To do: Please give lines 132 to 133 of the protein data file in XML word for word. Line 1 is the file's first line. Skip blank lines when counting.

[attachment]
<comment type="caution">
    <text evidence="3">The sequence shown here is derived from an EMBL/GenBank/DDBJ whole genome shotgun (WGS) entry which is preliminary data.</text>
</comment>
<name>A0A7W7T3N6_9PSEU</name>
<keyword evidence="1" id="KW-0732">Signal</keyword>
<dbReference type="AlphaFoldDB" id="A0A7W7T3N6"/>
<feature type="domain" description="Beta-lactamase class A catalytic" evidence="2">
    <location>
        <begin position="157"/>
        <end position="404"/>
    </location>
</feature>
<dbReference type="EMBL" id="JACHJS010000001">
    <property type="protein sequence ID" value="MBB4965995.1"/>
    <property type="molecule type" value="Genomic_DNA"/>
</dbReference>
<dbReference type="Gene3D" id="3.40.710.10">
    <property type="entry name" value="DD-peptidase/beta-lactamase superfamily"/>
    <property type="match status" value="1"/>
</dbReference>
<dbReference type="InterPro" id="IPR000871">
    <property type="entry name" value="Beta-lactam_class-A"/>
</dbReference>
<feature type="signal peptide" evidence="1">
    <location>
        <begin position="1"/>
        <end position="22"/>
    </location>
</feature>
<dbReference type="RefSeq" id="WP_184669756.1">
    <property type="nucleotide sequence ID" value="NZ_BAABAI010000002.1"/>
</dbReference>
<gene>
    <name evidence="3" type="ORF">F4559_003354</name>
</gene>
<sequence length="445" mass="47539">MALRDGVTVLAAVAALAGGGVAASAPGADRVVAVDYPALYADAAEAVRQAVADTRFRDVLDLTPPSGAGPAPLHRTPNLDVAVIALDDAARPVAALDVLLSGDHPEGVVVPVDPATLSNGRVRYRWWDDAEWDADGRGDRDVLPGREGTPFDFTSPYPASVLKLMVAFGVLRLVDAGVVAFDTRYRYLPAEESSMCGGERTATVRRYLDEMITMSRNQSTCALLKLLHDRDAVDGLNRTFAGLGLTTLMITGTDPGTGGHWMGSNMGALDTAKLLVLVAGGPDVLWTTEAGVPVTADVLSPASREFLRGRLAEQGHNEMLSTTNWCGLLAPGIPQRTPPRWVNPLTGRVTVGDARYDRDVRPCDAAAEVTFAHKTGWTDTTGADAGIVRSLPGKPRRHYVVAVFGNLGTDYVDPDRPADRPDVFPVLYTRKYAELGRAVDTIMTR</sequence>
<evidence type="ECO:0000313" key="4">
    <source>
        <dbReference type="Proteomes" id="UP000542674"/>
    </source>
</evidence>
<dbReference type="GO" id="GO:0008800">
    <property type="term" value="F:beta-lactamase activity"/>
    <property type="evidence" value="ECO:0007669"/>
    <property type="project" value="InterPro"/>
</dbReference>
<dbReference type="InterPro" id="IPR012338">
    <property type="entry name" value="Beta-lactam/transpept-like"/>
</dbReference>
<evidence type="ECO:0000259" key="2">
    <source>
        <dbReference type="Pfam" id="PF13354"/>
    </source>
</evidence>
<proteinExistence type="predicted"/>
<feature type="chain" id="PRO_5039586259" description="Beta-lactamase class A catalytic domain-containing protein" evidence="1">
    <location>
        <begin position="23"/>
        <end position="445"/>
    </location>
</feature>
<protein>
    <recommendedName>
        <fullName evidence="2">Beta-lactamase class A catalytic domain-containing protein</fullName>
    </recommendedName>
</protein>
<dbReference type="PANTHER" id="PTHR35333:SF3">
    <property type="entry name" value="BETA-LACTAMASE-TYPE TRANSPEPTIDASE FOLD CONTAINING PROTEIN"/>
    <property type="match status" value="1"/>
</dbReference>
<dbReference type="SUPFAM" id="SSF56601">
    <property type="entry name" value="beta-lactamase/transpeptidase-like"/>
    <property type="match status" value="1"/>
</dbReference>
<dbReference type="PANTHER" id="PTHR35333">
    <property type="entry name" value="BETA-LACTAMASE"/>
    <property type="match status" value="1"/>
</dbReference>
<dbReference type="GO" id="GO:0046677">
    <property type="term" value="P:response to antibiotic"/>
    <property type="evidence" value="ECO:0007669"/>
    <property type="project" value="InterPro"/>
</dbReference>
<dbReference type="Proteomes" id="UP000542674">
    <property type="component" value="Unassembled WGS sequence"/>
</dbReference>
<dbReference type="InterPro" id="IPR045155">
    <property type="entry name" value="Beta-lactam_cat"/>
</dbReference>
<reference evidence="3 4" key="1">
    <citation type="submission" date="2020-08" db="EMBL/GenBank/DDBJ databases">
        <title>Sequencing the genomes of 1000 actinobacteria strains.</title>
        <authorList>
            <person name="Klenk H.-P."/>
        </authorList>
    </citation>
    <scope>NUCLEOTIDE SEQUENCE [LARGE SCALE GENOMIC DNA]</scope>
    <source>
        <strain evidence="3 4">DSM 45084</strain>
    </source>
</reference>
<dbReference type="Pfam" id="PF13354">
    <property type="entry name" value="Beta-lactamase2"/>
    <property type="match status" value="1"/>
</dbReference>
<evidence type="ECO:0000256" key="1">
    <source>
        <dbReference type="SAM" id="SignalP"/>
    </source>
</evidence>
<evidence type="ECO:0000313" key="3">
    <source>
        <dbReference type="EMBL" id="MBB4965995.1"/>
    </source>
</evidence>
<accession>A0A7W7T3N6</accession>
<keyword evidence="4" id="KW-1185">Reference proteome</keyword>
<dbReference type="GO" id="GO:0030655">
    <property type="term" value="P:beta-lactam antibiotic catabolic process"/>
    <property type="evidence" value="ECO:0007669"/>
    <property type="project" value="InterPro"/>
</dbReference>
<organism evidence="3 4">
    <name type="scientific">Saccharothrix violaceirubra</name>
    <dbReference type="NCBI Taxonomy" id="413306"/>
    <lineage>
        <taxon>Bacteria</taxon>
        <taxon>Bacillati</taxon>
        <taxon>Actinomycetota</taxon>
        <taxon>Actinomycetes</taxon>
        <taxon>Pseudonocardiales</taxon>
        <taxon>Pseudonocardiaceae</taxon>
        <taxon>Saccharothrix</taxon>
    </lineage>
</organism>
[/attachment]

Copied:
        <taxon>Pseudonocardiaceae</taxon>
        <taxon>Saccharothrix</taxon>